Pipe dreams con­tinue

The Weekly Advertiser Horsham - - News -

We have said it many times be­fore, but there is lit­tle doubt that in our part of the world, wa­ter is as valu­able as gold.

If we ever need a re­minder, all we need to hap­pen is for the heav­ens to turn the tap off for a while and see how peo­ple re­spond.

A lack of rain quickly be­comes the topic of dis­cus­sion – not only among farm­ers, but just about any­one who might no­tice cracks widen­ing in the Wim­mera clay, veg­e­ta­tion ap­pear­ing more stressed than usual and a crispy dry­ness in the air.

Hope­fully, a lengthy spell of dry au­tumn weather is on its last legs and with a break in the sea­son we will see rain wash away some of the anx­i­ety build­ing across the re­gion.

Wa­ter means ev­ery­thing in re­gional and ru­ral Aus­tralia, let alone Vic­to­ria. It pro­vides a foun­da­tion for sta­bil­ity, eco­nomic vi­a­bil­ity and so­cial health and well­be­ing. It is more than an as­set – it’s an es­sen­tial re­quire­ment for peo­ple and places to pros­per.

If con­struc­tion of a North­ern Mallee Pipeline rep­re­sented a break­through in western Vic­to­rian wa­ter sup­ply, then the fol­low-up cre­ation of the Wim­mera-mallee Pipeline was the stuff of dreams.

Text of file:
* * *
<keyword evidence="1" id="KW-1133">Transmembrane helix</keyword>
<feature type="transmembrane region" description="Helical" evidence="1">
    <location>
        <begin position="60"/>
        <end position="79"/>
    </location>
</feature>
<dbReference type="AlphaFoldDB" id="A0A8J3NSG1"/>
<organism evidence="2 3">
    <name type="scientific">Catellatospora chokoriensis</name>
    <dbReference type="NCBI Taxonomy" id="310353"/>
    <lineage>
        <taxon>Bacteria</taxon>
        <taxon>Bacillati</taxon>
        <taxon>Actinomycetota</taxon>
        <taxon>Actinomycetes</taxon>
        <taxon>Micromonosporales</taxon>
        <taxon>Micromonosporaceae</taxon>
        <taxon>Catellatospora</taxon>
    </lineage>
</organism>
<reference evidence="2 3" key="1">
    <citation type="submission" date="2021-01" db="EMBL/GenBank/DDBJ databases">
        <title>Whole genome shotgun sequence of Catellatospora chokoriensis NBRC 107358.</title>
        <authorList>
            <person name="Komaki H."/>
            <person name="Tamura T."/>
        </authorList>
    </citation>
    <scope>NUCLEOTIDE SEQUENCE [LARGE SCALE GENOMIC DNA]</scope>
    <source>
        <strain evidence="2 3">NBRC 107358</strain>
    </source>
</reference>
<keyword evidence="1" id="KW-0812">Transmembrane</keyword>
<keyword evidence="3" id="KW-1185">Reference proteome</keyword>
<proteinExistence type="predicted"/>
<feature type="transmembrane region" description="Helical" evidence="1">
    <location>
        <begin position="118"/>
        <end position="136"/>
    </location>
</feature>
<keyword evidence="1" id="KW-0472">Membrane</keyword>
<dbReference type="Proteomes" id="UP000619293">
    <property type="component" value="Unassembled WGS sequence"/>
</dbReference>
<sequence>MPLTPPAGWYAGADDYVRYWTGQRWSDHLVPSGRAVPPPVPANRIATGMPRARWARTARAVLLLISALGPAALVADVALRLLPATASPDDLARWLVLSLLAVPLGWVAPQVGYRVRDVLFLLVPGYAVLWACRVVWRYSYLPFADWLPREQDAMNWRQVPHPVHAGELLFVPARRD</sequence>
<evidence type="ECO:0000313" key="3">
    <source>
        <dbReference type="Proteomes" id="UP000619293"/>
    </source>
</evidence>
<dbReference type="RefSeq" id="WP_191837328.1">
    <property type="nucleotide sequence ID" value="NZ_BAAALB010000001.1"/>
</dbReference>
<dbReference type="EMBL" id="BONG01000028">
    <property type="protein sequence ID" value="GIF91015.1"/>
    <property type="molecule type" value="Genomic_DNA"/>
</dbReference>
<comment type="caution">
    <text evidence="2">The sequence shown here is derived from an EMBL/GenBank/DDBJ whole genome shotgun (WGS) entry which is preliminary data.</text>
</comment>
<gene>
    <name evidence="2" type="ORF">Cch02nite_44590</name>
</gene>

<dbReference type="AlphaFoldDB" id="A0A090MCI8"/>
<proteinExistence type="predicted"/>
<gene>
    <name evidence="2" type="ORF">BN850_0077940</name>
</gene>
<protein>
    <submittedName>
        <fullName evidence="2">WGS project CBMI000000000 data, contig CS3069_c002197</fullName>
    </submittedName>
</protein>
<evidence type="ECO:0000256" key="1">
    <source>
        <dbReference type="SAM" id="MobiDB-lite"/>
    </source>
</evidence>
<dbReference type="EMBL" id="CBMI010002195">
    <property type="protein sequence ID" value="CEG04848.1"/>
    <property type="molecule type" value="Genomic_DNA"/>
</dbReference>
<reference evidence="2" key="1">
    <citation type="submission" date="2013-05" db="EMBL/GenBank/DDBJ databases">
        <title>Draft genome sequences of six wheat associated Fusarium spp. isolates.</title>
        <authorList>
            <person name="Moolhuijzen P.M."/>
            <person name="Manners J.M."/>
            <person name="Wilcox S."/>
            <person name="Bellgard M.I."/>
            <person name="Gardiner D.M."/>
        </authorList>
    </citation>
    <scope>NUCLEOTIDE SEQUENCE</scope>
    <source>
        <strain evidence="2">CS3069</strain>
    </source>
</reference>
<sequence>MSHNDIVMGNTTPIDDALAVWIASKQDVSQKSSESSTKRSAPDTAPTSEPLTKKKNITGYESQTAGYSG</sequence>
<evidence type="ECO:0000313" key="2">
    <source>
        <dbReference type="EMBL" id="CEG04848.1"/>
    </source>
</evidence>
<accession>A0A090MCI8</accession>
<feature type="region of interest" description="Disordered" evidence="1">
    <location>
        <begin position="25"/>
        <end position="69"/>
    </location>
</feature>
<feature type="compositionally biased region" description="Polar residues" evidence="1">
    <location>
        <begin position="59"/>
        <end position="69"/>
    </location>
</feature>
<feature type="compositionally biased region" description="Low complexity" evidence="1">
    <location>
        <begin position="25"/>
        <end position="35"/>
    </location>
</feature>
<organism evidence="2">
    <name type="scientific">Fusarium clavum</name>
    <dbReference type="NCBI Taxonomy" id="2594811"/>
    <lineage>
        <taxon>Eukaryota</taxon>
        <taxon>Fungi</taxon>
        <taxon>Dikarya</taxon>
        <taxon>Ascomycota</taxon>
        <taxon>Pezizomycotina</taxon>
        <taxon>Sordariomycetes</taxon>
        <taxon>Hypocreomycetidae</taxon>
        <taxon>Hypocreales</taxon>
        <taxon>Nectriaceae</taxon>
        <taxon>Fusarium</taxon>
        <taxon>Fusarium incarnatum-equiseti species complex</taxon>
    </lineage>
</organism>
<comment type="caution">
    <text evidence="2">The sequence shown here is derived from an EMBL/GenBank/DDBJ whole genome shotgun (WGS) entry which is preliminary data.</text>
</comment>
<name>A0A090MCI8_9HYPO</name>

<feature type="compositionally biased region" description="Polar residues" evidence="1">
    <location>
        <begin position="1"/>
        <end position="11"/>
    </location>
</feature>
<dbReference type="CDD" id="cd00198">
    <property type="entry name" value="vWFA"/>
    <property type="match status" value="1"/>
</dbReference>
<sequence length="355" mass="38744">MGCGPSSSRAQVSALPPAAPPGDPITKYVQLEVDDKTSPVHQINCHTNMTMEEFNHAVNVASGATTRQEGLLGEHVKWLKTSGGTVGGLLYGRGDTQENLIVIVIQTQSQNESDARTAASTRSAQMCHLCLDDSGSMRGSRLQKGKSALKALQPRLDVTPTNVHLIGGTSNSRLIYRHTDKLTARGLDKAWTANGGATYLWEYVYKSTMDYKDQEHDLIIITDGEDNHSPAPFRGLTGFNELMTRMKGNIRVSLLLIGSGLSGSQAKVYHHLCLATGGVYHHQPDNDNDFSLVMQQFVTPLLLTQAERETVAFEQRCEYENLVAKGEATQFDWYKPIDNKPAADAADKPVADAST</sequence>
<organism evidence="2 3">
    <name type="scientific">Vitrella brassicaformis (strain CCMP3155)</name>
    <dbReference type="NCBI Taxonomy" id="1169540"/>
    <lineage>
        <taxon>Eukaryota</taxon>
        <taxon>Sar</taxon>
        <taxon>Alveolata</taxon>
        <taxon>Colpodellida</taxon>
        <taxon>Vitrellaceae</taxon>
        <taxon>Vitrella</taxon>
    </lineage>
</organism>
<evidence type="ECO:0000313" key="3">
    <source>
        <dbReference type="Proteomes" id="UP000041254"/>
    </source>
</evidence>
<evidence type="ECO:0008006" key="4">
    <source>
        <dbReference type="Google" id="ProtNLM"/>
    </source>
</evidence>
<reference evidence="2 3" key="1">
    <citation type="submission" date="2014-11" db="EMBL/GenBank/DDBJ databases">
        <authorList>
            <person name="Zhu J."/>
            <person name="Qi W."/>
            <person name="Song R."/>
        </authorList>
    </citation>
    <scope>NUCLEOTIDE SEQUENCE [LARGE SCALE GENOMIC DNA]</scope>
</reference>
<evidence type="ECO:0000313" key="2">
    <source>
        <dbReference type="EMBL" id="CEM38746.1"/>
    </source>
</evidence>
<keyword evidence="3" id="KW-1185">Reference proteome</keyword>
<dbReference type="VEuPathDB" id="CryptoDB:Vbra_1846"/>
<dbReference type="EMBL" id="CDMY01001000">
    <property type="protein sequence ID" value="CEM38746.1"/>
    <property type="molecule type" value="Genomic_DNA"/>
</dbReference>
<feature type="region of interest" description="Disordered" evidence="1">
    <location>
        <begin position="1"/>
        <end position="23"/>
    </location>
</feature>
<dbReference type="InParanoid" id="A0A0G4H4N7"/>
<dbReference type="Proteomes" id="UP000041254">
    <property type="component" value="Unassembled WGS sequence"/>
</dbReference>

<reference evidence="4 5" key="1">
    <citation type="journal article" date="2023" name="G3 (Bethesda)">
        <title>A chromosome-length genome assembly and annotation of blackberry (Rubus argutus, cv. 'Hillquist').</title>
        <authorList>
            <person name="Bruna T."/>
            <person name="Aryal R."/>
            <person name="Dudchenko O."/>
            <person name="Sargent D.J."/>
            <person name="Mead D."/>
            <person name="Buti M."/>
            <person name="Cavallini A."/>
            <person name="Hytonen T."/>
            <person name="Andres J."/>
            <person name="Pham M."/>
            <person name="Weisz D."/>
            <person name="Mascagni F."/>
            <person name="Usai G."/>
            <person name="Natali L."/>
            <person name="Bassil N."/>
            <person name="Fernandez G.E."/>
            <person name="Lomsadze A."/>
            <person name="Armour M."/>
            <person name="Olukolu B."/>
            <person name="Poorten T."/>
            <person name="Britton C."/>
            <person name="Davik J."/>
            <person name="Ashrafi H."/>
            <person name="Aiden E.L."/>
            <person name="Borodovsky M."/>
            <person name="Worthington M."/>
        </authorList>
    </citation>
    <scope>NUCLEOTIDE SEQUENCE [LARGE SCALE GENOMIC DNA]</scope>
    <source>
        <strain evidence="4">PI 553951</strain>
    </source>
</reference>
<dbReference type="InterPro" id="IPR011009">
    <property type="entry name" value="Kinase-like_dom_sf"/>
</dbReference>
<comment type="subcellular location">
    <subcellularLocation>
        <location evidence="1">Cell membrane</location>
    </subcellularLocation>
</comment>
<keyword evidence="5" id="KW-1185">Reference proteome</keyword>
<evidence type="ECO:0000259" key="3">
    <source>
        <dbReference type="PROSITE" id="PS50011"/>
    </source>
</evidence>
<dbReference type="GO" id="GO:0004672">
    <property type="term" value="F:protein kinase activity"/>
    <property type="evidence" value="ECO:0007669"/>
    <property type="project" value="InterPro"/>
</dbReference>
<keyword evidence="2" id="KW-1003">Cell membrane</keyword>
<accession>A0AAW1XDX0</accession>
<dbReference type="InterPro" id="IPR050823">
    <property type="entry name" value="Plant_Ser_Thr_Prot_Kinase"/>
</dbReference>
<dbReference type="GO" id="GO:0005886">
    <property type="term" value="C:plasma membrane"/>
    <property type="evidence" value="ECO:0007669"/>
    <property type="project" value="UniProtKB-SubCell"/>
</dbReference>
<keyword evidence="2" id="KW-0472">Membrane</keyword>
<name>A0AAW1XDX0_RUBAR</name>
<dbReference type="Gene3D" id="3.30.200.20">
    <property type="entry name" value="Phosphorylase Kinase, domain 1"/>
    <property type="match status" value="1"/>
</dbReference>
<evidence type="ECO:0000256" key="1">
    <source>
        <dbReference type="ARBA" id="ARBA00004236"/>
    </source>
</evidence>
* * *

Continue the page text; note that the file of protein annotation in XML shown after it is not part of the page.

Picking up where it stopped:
Now we’re see­ing a pipeline net­work, an en­gi­neer­ing mas­ter­piece re­plac­ing thou­sands of kilo­me­tres of waste­ful chan­nels, con­tin­u­ing its spread across vast stretches of the state.

For­get about the pol­i­tics for the mo­ment, the State Gov­ern­ment’s financial com­mit­ment to an Eastern Grampians Wa­ter Sup­ply pro­ject is great news for ev­ery­one and paves the way for it be­com­ing a re­al­ity.

The pro­ject, along­side the South West Lod­don Pipeline now un­der con­struc­tion, will fit in neatly along­side the Wim- mera-mallee piped net­work. That means a mas­sive part of Vic­to­ria will be the ben­e­fi­ciary of sig­nif­i­cant wa­ter se­cu­rity, some­thing that other parts of the coun­try, let alone the world, will never ex­pe­ri­ence.

What we ask now is for our lead­ers to stop us­ing wa­ter sup­ply as a po­lit­i­cal foot­ball and adopt a bi­par­ti­san ap­proach to the is­sue at both state and fed­eral lev­els.

Pro­vid­ing se­cure ac­cess to wa­ter to com­mu­ni­ties goes be­yond tit-for-tat ar­gu­ments.

It should never be the sub­ject of po­lit­i­cal one-up­man­ship, a bla­tant tool to win votes in a swing­ing elec­torate or a chance to gain a par­lia­men­tary de­bat­ing edge.

It is about spend­ing money to pro­vide clean, safe and se­cure wa­ter where it is needed or even might be needed in the fu­ture, be it for wa­ter­ing a crop, turn­ing the tur­bines of in­dus­try or keep­ing a garden alive.

Fun­da­men­tally, it is also sim­ply the right thing for a modern state in a modern coun­try, re­gard­less of po­lit­i­cal per­sua­sion, to achieve. Let’s just get on with it.

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